Friday, October 5, 2007

Sometimes, my job's not so bad

The trip back was one of the most enjoyable of the year. There were some fun people in my car, with whom I got on famously. The trip wasn't all positive. The steward in the dining car next to my dome-car pissed off quite a few people with his rude, abrupt manner. A lot of my job consisted, therefore, of what we call in the biz "service recovery." Fortunately, I'm pretty damn good at it. If anything, the contrast between my friendliness and the steward's rudeness, just made me look better. I got lots of praise from both the customers and the Service Manager for my work. Which I have to say does have some impact on how I feel about the job.

One of the things that made this group enjoyable was, I think, the fact that there were several people travelling alone. In an earlier post after my last trip, I mentioned how much I despise people in tour groups. They seem to behave, for the most part, like a herd, and they can be very demanding. But the solo travellers on this trip were making quite genuine connections with each other and with other passengers who did have travelling companions. It was quite lovely. My interactions with the passengers was more peer-to-peer than server-to-customer. Although they kept me quite busy at the bar, it didn't feel a whole lot like work.

This morning one passenger, a delightfully assertive older woman from Hamilton, asked where she could find a copy of my book. I always have a copy or two on hand, so I said she could get one from me. She bought one and proceeded to read two poems, "Rip Rap Reprise" and "Mussel Mud," aloud--quite well, I should add--in the dome. Another passenger, a travel agent from Nanaimo, said she wanted a copy too, so I sold her my last one. Had I had a half-dozen, I could've sold 'em all, with no prompting from me. The other passengers present took down the information and said they'd be ordering it from Amazon. Which they may or may not, probably not, but it's heartening nonetheless. It just serves to reinforce my belief that the only thing that poems and their writers need do to find a general audience is not turn their backs on that audience. If people can see, in a natural spontaneous fashion, that poems are the extension of a life lived--or its exhaust and ash, as Leonard Cohen has said--and not some kind of riddling obscurity, they will "get" what's going on pretty readily, even if not on the same level as the expert reader.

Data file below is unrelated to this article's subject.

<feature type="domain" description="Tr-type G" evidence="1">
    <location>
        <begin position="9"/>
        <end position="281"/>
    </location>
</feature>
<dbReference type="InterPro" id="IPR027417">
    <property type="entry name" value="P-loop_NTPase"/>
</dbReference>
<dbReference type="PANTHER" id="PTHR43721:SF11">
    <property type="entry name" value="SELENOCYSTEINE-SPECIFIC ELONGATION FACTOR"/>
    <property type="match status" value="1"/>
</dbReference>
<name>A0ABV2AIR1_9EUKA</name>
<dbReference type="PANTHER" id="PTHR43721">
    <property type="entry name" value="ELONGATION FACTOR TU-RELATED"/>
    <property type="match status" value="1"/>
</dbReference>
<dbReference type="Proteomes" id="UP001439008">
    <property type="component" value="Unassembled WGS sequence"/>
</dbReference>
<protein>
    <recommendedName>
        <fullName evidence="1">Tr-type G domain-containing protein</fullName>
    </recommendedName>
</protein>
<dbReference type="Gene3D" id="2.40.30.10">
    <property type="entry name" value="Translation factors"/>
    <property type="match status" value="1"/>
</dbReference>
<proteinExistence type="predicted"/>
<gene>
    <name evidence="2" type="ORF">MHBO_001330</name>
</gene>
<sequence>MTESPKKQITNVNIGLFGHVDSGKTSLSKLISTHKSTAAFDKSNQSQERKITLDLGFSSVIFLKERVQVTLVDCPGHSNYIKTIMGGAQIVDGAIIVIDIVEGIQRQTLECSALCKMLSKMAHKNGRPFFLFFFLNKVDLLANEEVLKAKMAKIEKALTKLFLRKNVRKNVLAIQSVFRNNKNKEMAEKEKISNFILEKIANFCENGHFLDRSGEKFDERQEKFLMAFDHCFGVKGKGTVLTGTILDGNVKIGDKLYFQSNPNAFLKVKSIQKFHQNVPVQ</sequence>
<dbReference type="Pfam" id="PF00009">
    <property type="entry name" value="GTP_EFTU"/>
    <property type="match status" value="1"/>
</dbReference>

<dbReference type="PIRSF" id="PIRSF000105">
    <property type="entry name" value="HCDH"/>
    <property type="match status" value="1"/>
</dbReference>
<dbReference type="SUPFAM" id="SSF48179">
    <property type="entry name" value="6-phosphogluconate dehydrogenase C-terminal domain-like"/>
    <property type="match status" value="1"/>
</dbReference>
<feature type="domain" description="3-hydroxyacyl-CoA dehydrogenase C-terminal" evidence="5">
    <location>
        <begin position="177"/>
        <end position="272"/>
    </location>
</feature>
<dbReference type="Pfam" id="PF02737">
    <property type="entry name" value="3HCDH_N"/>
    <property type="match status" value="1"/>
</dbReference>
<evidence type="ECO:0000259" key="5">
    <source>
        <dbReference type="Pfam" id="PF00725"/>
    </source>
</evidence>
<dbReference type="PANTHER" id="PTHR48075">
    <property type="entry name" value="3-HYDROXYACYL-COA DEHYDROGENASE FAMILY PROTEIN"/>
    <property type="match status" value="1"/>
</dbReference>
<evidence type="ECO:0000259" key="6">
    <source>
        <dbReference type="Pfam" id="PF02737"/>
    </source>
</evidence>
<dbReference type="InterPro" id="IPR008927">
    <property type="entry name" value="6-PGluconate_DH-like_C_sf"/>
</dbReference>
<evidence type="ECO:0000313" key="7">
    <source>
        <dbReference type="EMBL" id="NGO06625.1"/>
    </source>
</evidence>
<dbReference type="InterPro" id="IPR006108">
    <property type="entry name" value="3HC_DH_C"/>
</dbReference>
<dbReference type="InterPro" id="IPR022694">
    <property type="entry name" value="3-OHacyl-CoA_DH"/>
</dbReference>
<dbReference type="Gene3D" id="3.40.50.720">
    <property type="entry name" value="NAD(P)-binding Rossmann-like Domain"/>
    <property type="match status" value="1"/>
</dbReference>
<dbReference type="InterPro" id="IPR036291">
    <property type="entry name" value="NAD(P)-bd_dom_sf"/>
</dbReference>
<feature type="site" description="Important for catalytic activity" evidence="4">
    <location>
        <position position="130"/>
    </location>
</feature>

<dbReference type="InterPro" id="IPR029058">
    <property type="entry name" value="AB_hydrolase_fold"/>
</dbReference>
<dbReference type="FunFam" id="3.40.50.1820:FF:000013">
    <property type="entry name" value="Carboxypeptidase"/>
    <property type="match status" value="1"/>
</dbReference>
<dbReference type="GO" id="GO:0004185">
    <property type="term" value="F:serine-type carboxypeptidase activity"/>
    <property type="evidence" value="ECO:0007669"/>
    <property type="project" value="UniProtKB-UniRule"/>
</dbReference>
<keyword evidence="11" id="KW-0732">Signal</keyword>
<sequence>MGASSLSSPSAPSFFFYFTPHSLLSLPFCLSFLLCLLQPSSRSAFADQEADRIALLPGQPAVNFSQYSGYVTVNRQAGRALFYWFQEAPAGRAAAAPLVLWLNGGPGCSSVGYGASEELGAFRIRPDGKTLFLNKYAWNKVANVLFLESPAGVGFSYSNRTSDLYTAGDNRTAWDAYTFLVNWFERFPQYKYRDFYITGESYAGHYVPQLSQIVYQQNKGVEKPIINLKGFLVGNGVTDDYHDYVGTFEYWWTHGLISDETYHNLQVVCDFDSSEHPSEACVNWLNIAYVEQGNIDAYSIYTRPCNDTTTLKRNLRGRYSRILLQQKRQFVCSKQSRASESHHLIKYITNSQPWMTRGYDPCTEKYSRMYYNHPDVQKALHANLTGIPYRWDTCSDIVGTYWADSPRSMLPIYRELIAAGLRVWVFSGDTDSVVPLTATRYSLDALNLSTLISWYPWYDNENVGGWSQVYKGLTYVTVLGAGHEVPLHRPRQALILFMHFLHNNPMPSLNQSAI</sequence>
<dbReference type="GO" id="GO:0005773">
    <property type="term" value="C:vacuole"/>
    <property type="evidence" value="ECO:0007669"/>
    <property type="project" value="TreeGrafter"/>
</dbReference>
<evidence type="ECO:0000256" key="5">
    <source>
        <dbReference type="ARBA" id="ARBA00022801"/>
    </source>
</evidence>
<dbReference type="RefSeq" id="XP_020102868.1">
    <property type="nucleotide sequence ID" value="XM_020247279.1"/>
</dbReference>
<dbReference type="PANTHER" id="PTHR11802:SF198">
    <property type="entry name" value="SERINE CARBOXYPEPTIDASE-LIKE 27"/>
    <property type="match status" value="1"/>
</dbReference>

One of my former co-workers from Via Halifax got on the train in Jasper. I didn't see much of her, as she was honeymooning, but we did have a brief chat in which I found out that the new hires in Halifax only got about a month of work this year. Not a good sign. This is the second year in a row that new hires have barely worked because of low ridership. Start taking the train, people! Before it's gone, eh...

Speaking of which, my job's being abolished on the 23rd, so I have one more trip, hopefully (I could get "bumped" by someone else who's abolished before me), before going on the spare board for a week or so until my layoff. Pretty good luck on the whole. Had I stayed in Halifax, no way I could've held an assignment all summer.

Rachel and I are off to Osoyoos, in the Okanagan Valley, for the long weekend. I'm hoping to score some of that delicious "Flame" aperitif from the Silver Sage Winery in Oliver. One of my passengers told me that the owner of the winery died a couple years ago in a freak accident; overcome by CO2 fumes, he tumbled into a vat and drowned. Which is goddamn awful, but if a vintner's going to go, could there be a more appropriate way?

Happy thanksgiving.

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